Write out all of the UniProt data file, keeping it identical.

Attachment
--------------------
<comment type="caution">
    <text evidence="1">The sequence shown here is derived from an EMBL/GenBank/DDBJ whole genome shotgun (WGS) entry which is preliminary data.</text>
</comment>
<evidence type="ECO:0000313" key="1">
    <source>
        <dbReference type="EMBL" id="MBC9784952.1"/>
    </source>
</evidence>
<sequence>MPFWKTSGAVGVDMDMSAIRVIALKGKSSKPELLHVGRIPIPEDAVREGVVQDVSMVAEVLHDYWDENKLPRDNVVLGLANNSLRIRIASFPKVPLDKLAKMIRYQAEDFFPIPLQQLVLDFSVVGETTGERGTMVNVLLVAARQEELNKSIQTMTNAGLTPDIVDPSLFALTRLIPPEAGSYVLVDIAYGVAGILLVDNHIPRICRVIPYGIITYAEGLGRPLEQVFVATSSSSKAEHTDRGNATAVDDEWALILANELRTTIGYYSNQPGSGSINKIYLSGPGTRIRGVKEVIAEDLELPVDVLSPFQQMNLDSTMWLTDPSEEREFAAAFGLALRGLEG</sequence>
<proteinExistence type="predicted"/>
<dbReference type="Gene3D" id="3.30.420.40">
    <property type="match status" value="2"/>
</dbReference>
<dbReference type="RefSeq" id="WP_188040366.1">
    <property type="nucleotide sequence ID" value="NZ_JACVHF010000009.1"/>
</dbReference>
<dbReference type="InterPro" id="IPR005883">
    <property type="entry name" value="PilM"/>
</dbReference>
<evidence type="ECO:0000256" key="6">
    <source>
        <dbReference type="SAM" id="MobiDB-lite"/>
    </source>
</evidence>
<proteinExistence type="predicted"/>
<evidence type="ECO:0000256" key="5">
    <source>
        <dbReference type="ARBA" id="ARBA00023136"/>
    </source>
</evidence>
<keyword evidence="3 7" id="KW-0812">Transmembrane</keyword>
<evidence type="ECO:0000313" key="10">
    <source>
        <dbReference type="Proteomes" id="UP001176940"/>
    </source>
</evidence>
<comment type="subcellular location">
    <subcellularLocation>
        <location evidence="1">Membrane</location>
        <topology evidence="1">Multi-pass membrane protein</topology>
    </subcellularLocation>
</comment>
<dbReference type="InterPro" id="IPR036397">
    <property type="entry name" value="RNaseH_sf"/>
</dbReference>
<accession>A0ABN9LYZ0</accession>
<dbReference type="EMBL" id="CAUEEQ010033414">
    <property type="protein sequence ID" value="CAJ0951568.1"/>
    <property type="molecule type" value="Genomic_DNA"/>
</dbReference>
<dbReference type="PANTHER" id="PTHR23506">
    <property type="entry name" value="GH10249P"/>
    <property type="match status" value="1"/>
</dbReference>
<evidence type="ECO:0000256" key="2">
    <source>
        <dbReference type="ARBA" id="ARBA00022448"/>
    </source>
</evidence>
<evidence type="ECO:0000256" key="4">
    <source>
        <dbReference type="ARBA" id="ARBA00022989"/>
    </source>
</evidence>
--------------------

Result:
<comment type="caution">
    <text evidence="1">The sequence shown here is derived from an EMBL/GenBank/DDBJ whole genome shotgun (WGS) entry which is preliminary data.</text>
</comment>
<evidence type="ECO:0000313" key="1">
    <source>
        <dbReference type="EMBL" id="MBC9784952.1"/>
    </source>
</evidence>
<sequence>MPFWKTSGAVGVDMDMSAIRVIALKGKSSKPELLHVGRIPIPEDAVREGVVQDVSMVAEVLHDYWDENKLPRDNVVLGLANNSLRIRIASFPKVPLDKLAKMIRYQAEDFFPIPLQQLVLDFSVVGETTGERGTMVNVLLVAARQEELNKSIQTMTNAGLTPDIVDPSLFALTRLIPPEAGSYVLVDIAYGVAGILLVDNHIPRICRVIPYGIITYAEGLGRPLEQVFVATSSSSKAEHTDRGNATAVDDEWALILANELRTTIGYYSNQPGSGSINKIYLSGPGTRIRGVKEVIAEDLELPVDVLSPFQQMNLDSTMWLTDPSEEREFAAAFGLALRGLEG</sequence>
<proteinExistence type="predicted"/>
<dbReference type="Gene3D" id="3.30.420.40">
    <property type="match status" value="2"/>
</dbReference>
<dbReference type="RefSeq" id="WP_188040366.1">
    <property type="nucleotide sequence ID" value="NZ_JACVHF010000009.1"/>
</dbReference>
<dbReference type="InterPro" id="IPR005883">
    <property type="entry name" value="PilM"/>
</dbReference>
<evidence type="ECO:0000256" key="6">
    <source>
        <dbReference type="SAM" id="MobiDB-lite"/>
    </source>
</evidence>
<proteinExistence type="predicted"/>
<evidence type="ECO:0000256" key="5">
    <source>
        <dbReference type="ARBA" id="ARBA00023136"/>
    </source>
</evidence>
<keyword evidence="3 7" id="KW-0812">Transmembrane</keyword>
<evidence type="ECO:0000313" key="10">
    <source>
        <dbReference type="Proteomes" id="UP001176940"/>
    </source>
</evidence>
<comment type="subcellular location">
    <subcellularLocation>
        <location evidence="1">Membrane</location>
        <topology evidence="1">Multi-pass membrane protein</topology>
    </subcellularLocation>
</comment>
<dbReference type="InterPro" id="IPR036397">
    <property type="entry name" value="RNaseH_sf"/>
</dbReference>
<accession>A0ABN9LYZ0</accession>
<dbReference type="EMBL" id="CAUEEQ010033414">
    <property type="protein sequence ID" value="CAJ0951568.1"/>
    <property type="molecule type" value="Genomic_DNA"/>
</dbReference>
<dbReference type="PANTHER" id="PTHR23506">
    <property type="entry name" value="GH10249P"/>
    <property type="match status" value="1"/>
</dbReference>
<evidence type="ECO:0000256" key="2">
    <source>
        <dbReference type="ARBA" id="ARBA00022448"/>
    </source>
</evidence>
<evidence type="ECO:0000256" key="4">
    <source>
        <dbReference type="ARBA" id="ARBA00022989"/>
    </source>
</evidence>